# What's Wrong with this Histogram?

That helped by using the original data of 256 elements. So all the large values in the array beyond 120 would be tiny bars stretched out to x of about 127516. OK, now with the original 256 elements I see some problems.

Individually, they contain some high counts, so I guess they are going off scale. This is unfortunate, since the original data was put into 256 bins by hardware from 307,000 + values. It looks like what I should be feeding hist, but recreating the 307K from the 256 seems something of a waste in that it is undoing what the hardware did. Is there some graph function that will treat the input as already binned? For example, if I have [10, 7, 5], I want to see a histogram of three bars, one at x =0 of height 10, one at x=1 of height 6, and 2 of height 5. x might be some other numbers like 18.2, 46.3 and 60.1.

···

Hello,

hist takes the raw data directly, and not a histogram already computed.

If data is an array containing your pixels,
hist(data, bins = range(0,255,8) , normed=True) should do what you expect

The code you sent adequately counts 13 occurences for 0 in freq and one at 121, with some rescaling.

Pierre

Le 30 nov. 09 � 16:52, Wayne Watson a �crit :

I'm working with a Python program that produces freq below. There are 32
bins. The bins represent 0-7, 8-14, ..., 248 - 255 of a set of
frequencies (integer counts). 0 to 255 are the brightness pixel values
from a 640x480 frame of b/w pixels. I binned 8 into each of 32 bins. One
can easily see that the various bins are of a different height. However,
the result is fixed height bar from 0 to 10, and a shorter single bar
from about 120 to 130. The x-scale goes from 0 to 140 and not from 0 to
255, or somewhere in that range. It seems like hist is clumping
everything into two groups. I've changed the range parameter several
times and get the same result. I'd send an attachment of the figure, but
that often seems to delay a post in most of these Python mail lists.

freq = [127516, 8548, 46797, 46648, 21085, 9084, 7466, 6534, 5801,
5051, 4655, 4168, 4343, 3105, 2508, 2082, 1200, 488, 121, 0, 0, 0, 0, 0,
0, 0, 0, 0, 0, 0, 0, 0]
fig = pylab.figure()
v = array(freq)
plt.hist(v, bins=linspace(0,256,nplt_bins+1), normed=1, range=(30,200))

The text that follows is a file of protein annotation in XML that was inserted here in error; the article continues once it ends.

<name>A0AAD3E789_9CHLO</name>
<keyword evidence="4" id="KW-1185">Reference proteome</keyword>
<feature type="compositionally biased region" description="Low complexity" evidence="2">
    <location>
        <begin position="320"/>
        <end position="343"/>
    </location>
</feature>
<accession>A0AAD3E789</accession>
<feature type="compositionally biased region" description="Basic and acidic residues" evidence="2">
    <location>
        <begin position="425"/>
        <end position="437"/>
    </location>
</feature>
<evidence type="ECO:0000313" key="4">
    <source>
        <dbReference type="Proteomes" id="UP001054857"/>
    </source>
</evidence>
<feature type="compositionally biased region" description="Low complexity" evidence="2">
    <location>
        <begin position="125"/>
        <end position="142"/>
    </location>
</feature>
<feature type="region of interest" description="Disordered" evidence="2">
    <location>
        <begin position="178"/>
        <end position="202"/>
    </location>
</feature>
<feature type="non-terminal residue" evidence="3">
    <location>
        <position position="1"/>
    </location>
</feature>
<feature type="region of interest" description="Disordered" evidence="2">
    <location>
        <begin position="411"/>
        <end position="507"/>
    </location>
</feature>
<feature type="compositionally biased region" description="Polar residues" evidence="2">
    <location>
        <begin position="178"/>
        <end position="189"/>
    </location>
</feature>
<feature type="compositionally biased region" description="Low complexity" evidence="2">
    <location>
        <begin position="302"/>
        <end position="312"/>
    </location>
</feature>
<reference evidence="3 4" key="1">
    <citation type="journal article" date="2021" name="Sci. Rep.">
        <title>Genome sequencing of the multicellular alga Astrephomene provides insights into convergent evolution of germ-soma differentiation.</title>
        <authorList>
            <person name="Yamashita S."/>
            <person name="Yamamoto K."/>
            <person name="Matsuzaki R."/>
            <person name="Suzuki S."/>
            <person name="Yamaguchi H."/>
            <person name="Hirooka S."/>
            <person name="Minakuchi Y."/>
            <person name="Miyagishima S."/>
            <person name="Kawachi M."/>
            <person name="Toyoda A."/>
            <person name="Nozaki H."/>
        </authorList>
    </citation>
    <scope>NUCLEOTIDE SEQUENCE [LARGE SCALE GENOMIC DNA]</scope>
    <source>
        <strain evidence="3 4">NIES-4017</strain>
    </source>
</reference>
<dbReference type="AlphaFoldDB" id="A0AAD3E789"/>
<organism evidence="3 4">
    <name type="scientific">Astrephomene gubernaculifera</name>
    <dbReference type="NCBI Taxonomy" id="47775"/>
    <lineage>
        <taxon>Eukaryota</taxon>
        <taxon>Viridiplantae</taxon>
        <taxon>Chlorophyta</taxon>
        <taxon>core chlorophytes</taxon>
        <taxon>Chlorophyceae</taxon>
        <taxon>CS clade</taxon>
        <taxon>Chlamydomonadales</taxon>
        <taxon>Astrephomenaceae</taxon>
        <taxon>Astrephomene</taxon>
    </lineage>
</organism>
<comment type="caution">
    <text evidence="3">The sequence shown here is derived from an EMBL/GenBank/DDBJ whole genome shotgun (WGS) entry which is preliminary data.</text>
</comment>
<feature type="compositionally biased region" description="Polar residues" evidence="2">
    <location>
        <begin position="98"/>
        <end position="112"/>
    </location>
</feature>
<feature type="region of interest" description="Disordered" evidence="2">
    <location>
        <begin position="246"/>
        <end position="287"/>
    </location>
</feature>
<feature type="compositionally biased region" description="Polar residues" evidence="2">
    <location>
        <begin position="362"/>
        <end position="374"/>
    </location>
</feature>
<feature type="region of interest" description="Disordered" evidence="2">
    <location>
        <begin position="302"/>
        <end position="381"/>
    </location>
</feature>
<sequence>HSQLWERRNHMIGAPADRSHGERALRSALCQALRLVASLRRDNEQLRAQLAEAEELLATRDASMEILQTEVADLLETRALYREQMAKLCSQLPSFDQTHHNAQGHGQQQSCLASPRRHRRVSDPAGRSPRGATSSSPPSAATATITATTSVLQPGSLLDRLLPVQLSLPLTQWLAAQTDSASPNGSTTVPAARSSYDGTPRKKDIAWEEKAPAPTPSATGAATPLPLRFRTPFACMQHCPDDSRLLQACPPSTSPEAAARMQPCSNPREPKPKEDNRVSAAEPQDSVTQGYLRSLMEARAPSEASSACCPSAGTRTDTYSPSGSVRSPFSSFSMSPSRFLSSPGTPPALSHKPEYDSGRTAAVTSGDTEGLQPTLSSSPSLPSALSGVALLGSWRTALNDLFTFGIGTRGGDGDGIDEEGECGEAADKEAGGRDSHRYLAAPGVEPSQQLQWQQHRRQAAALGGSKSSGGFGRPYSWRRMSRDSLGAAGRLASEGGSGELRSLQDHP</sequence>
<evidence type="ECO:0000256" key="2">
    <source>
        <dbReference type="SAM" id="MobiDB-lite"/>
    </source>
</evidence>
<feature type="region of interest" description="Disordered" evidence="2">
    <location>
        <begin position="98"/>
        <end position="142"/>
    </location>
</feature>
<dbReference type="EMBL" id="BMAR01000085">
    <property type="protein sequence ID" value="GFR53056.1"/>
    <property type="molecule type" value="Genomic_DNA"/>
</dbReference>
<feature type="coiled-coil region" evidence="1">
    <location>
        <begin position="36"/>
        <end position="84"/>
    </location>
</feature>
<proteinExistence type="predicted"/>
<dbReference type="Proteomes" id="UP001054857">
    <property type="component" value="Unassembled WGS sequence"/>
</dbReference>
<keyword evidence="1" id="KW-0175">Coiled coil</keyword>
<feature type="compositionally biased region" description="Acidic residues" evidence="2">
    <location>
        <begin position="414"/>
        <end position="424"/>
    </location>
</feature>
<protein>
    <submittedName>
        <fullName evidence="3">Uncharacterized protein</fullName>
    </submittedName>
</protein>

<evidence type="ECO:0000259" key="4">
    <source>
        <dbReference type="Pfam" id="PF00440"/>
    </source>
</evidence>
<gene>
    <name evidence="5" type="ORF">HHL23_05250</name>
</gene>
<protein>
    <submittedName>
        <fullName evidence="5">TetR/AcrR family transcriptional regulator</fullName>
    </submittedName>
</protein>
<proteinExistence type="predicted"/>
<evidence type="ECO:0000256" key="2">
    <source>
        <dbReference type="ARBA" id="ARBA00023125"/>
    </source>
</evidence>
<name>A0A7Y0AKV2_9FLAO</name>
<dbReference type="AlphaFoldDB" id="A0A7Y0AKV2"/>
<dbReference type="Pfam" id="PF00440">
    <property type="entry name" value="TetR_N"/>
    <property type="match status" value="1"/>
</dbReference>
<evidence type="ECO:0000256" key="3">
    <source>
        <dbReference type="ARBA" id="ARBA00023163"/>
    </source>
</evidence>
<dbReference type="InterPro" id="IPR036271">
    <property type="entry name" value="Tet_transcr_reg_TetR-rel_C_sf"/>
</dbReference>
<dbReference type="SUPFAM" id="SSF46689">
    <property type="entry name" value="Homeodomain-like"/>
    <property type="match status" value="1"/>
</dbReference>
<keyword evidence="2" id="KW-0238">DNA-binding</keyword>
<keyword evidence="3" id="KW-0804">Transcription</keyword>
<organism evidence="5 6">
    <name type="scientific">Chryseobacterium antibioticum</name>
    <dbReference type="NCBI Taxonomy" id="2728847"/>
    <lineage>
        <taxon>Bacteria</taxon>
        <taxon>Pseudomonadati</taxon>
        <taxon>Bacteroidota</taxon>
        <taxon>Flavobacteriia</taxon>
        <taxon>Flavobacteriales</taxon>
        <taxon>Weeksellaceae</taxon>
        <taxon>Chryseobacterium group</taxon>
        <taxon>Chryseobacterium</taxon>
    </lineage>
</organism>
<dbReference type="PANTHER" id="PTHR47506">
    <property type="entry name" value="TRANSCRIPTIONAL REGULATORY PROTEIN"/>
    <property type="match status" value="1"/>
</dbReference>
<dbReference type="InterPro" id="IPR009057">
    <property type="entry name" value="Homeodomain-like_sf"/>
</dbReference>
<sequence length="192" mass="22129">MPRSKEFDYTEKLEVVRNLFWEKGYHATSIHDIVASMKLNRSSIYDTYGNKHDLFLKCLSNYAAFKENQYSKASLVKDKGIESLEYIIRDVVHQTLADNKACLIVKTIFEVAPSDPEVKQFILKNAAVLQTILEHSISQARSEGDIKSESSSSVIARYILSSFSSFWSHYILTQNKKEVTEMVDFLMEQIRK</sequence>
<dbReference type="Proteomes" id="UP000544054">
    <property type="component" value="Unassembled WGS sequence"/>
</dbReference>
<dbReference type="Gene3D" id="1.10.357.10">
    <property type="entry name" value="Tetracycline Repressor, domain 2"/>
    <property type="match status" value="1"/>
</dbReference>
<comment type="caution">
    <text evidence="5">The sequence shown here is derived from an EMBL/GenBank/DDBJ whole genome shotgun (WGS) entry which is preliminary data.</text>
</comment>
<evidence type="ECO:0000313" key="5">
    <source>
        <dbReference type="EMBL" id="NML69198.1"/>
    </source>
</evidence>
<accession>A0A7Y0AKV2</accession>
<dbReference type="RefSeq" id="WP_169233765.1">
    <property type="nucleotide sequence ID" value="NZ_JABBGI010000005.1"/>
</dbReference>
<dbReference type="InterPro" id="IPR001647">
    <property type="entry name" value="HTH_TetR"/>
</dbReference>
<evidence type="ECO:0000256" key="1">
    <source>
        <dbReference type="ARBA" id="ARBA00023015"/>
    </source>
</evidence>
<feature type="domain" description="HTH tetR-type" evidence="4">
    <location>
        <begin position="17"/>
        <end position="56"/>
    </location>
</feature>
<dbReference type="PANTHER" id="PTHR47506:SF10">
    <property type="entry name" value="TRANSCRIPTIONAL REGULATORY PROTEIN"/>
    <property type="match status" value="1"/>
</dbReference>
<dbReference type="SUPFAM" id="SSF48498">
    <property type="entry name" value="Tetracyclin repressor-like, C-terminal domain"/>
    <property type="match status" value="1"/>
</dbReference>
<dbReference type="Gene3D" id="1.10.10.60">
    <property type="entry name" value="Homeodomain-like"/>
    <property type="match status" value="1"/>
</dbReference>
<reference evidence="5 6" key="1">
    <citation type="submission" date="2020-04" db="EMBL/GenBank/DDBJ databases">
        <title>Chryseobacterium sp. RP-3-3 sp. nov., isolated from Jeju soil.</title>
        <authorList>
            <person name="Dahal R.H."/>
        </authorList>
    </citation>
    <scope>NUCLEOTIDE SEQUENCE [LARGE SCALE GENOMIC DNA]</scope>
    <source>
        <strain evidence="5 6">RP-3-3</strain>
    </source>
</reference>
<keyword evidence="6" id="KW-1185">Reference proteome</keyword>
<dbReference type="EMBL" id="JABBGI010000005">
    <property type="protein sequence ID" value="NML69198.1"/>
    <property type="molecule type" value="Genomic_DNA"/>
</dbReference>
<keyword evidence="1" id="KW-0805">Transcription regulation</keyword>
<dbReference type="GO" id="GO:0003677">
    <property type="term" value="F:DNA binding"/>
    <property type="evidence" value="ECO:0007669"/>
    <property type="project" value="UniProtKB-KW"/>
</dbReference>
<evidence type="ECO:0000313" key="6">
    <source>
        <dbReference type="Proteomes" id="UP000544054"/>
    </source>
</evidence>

pylab.show()

--

--

(121.015 Deg. W, 39.262 Deg. N) GMT-8 hr std. time)
Obz Site: 39� 15' 7" N, 121� 2' 32" W, 2700 feet
The popular press and many authorities believe the number
of pedifiles that prowl the web is 50,00. There are no
figures that support this. The number of children below
18 years of age kidnapped by strangers is 1 in 600,00,
or 115 per year. -- The Science of Fear by D. Gardner
Web Page: <www.speckledwithstars.net/>

bar does what you need.

import numpy as np
import matplotlib.pyplot as plt

freq = np.array( [127516, 8548, 46797, 46648, 21085, 9084, 7466, 6534, 5801,
5051, 4655, 4168, 4343, 3105, 2508, 2082, 1200, 488, 121, 0, 0, 0, 0, 0,
0, 0, 0, 0, 0, 0, 0, 0] )

fig = plt.figure()
plt.bar(range(0,255,8),freq*1./freq.sum(),width=8)
# the 1. avoid an integer division that gives 0 everywhere.
# width=8 specifies that each bins takes 8 units of width, corresponding to the spacing in range(0,255,8)
plt.show()

···

Le 30 nov. 09 à 17:46, Wayne Watson a écrit :

That helped by using the original data of 256 elements. So all the large values in the array beyond 120 would be tiny bars stretched out to x of about 127516. OK, now with the original 256 elements I see some problems.

Individually, they contain some high counts, so I guess they are going off scale. This is unfortunate, since the original data was put into 256 bins by hardware from 307,000 + values. It looks like what I should be feeding hist, but recreating the 307K from the 256 seems something of a waste in that it is undoing what the hardware did. Is there some graph function that will treat the input as already binned? For example, if I have [10, 7, 5], I want to see a histogram of three bars, one at x =0 of height 10, one at x=1 of height 6, and 2 of height 5. x might be some other numbers like 18.2, 46.3 and 60.1.

Hello,

hist takes the raw data directly, and not a histogram already computed.

If data is an array containing your pixels,
hist(data, bins = range(0,255,8) , normed=True) should do what you expect

The code you sent adequately counts 13 occurences for 0 in freq and one at 121, with some rescaling.

Pierre

Le 30 nov. 09 à 16:52, Wayne Watson a écrit :

I'm working with a Python program that produces freq below. There are 32
bins. The bins represent 0-7, 8-14, ..., 248 - 255 of a set of
frequencies (integer counts). 0 to 255 are the brightness pixel values
from a 640x480 frame of b/w pixels. I binned 8 into each of 32 bins. One
can easily see that the various bins are of a different height. However,
the result is fixed height bar from 0 to 10, and a shorter single bar